It is with relish, then, that I find myself back in another killer multiplayer experience. It made me think - how have our favourite multiplayer FPS experiences evolved, what problems do they face now, and how are they going to progress in the future? Over the next few pages, I'm going to investigate the progression of the 'arcade shooter' and 'tactical shooter' to see if we can spot any trends.

To start with, let's run over a brief chronology of key FPS multiplayer experiences.

A History of FPS MP

1993 - Doom. The groundbreaking FPS was the first to introduce multiplayer, with machines connected over wired LAN causing a stir. For many, this was the office / school introduction to multiplayer.

1996 - Duke Nukem 3D. Although perhaps not as important to the genre in terms of technical progression, it's popularity brought a lot of publicity and fans to the genre.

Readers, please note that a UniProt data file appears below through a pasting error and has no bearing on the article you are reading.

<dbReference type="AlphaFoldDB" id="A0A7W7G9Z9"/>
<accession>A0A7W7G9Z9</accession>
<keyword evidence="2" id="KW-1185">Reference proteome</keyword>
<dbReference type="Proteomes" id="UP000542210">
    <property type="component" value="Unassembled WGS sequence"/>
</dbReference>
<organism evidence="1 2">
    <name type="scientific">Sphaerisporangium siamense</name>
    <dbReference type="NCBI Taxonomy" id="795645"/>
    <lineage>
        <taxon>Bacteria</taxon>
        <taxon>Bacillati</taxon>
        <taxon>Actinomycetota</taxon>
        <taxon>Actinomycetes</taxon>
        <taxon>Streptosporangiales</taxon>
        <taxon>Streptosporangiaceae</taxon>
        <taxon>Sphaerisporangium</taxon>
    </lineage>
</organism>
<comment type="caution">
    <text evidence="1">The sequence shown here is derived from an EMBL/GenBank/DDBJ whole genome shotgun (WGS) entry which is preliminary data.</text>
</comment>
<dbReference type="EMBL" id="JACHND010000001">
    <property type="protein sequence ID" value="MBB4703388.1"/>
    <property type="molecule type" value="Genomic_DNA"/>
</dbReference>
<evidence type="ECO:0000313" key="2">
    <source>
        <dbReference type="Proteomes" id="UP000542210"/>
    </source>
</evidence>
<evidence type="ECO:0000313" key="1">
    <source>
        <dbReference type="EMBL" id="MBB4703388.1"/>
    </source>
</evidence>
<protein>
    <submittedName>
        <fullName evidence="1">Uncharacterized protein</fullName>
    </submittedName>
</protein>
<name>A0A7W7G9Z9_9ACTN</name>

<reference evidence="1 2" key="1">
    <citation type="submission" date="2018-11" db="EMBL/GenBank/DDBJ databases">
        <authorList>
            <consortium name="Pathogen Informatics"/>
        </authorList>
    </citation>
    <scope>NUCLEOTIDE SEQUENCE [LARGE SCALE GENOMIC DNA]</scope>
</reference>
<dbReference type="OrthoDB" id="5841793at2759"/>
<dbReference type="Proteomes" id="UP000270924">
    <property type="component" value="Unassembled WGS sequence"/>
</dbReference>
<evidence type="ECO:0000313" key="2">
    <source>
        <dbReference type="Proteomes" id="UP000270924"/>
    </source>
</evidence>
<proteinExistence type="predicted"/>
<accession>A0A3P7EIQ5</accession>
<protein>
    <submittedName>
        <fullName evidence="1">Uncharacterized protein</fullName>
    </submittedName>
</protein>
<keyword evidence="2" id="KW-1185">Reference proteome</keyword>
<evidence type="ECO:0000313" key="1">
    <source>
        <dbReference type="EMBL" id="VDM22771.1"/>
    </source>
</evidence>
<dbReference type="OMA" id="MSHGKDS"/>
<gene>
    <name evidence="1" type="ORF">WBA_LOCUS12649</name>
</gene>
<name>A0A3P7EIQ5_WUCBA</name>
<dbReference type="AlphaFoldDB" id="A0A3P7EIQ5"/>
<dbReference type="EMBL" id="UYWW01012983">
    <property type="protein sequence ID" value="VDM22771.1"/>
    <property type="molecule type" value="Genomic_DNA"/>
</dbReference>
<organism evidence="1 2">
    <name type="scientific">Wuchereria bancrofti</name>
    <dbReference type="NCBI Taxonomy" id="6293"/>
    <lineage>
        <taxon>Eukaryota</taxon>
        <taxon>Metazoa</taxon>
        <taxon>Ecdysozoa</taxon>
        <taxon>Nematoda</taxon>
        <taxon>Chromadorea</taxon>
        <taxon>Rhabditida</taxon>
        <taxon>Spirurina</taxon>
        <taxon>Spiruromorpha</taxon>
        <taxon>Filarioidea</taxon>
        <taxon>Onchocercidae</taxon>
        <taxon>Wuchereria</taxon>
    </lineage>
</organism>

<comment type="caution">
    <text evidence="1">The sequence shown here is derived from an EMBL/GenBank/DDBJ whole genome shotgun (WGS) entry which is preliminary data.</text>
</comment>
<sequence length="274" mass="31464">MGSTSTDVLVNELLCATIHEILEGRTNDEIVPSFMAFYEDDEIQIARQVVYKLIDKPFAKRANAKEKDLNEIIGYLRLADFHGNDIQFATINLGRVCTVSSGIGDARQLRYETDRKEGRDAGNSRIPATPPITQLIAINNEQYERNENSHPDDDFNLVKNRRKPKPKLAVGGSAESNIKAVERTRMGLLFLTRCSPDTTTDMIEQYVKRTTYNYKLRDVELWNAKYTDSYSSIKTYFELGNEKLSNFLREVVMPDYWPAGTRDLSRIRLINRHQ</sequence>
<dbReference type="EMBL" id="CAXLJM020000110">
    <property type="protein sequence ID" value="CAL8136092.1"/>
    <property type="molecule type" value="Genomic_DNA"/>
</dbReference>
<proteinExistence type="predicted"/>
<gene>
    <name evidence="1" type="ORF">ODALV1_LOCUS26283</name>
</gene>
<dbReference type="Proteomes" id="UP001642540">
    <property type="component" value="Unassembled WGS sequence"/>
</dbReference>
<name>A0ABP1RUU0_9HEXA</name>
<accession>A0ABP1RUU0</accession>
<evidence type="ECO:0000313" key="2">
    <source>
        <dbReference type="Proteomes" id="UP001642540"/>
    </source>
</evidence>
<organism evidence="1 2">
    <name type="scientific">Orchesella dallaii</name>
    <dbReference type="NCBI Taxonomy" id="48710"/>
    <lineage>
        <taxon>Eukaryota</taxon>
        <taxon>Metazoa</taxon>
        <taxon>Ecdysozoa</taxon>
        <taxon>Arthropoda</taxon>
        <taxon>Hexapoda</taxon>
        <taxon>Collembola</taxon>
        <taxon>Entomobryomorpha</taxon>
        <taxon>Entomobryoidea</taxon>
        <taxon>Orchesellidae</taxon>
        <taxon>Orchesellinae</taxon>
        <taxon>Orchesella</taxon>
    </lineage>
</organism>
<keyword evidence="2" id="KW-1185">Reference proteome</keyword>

1996 - Quake. The first FPS to be created in 'true' 3D (although some will argue about Descent), its online multiplay function brought gamers online in droves. Although the lag was horrendous on 56k, the sheer awesomness of the experience got a lot of people going anyway. Popular add-ons, including QuakeWorld and TeamFortress, spawned the movement for community-created mods - a trend that would later lead to Counter-Strike.

1997 - GoldenEye. The one game that brought multiplayer FPS to the masses, due to the fact it was based on the N64. How many of you squinted for hours at a quarter of a 20" television in a bid to total your mates?